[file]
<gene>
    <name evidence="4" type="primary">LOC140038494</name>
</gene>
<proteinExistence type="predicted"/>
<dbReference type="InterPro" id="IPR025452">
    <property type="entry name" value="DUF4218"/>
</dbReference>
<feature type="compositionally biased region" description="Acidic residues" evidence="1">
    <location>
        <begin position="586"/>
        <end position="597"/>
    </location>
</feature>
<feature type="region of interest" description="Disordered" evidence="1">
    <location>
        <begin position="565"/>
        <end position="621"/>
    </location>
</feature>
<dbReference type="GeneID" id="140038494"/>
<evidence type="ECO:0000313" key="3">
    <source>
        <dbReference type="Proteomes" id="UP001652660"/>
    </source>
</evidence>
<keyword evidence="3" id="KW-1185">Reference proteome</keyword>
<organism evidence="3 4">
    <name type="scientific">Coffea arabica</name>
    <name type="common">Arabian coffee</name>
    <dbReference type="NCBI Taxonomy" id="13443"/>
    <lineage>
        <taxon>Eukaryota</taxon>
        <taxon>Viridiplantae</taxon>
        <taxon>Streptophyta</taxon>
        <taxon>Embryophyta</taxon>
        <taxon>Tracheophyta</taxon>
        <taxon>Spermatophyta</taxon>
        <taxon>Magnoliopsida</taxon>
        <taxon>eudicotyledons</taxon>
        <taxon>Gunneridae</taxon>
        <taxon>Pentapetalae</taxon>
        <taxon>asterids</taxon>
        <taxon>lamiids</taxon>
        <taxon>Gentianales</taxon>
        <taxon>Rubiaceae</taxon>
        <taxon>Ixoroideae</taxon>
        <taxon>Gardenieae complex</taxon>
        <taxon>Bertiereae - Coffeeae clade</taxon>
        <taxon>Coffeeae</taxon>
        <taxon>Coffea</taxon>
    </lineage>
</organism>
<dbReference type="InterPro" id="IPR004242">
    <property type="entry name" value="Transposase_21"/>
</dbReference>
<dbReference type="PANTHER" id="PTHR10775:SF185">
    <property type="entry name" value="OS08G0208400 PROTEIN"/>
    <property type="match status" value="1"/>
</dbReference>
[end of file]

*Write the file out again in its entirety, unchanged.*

<gene>
    <name evidence="4" type="primary">LOC140038494</name>
</gene>
<proteinExistence type="predicted"/>
<dbReference type="InterPro" id="IPR025452">
    <property type="entry name" value="DUF4218"/>
</dbReference>
<feature type="compositionally biased region" description="Acidic residues" evidence="1">
    <location>
        <begin position="586"/>
        <end position="597"/>
    </location>
</feature>
<feature type="region of interest" description="Disordered" evidence="1">
    <location>
        <begin position="565"/>
        <end position="621"/>
    </location>
</feature>
<dbReference type="GeneID" id="140038494"/>
<evidence type="ECO:0000313" key="3">
    <source>
        <dbReference type="Proteomes" id="UP001652660"/>
    </source>
</evidence>
<keyword evidence="3" id="KW-1185">Reference proteome</keyword>
<organism evidence="3 4">
    <name type="scientific">Coffea arabica</name>
    <name type="common">Arabian coffee</name>
    <dbReference type="NCBI Taxonomy" id="13443"/>
    <lineage>
        <taxon>Eukaryota</taxon>
        <taxon>Viridiplantae</taxon>
        <taxon>Streptophyta</taxon>
        <taxon>Embryophyta</taxon>
        <taxon>Tracheophyta</taxon>
        <taxon>Spermatophyta</taxon>
        <taxon>Magnoliopsida</taxon>
        <taxon>eudicotyledons</taxon>
        <taxon>Gunneridae</taxon>
        <taxon>Pentapetalae</taxon>
        <taxon>asterids</taxon>
        <taxon>lamiids</taxon>
        <taxon>Gentianales</taxon>
        <taxon>Rubiaceae</taxon>
        <taxon>Ixoroideae</taxon>
        <taxon>Gardenieae complex</taxon>
        <taxon>Bertiereae - Coffeeae clade</taxon>
        <taxon>Coffeeae</taxon>
        <taxon>Coffea</taxon>
    </lineage>
</organism>
<dbReference type="InterPro" id="IPR004242">
    <property type="entry name" value="Transposase_21"/>
</dbReference>
<dbReference type="PANTHER" id="PTHR10775:SF185">
    <property type="entry name" value="OS08G0208400 PROTEIN"/>
    <property type="match status" value="1"/>
</dbReference>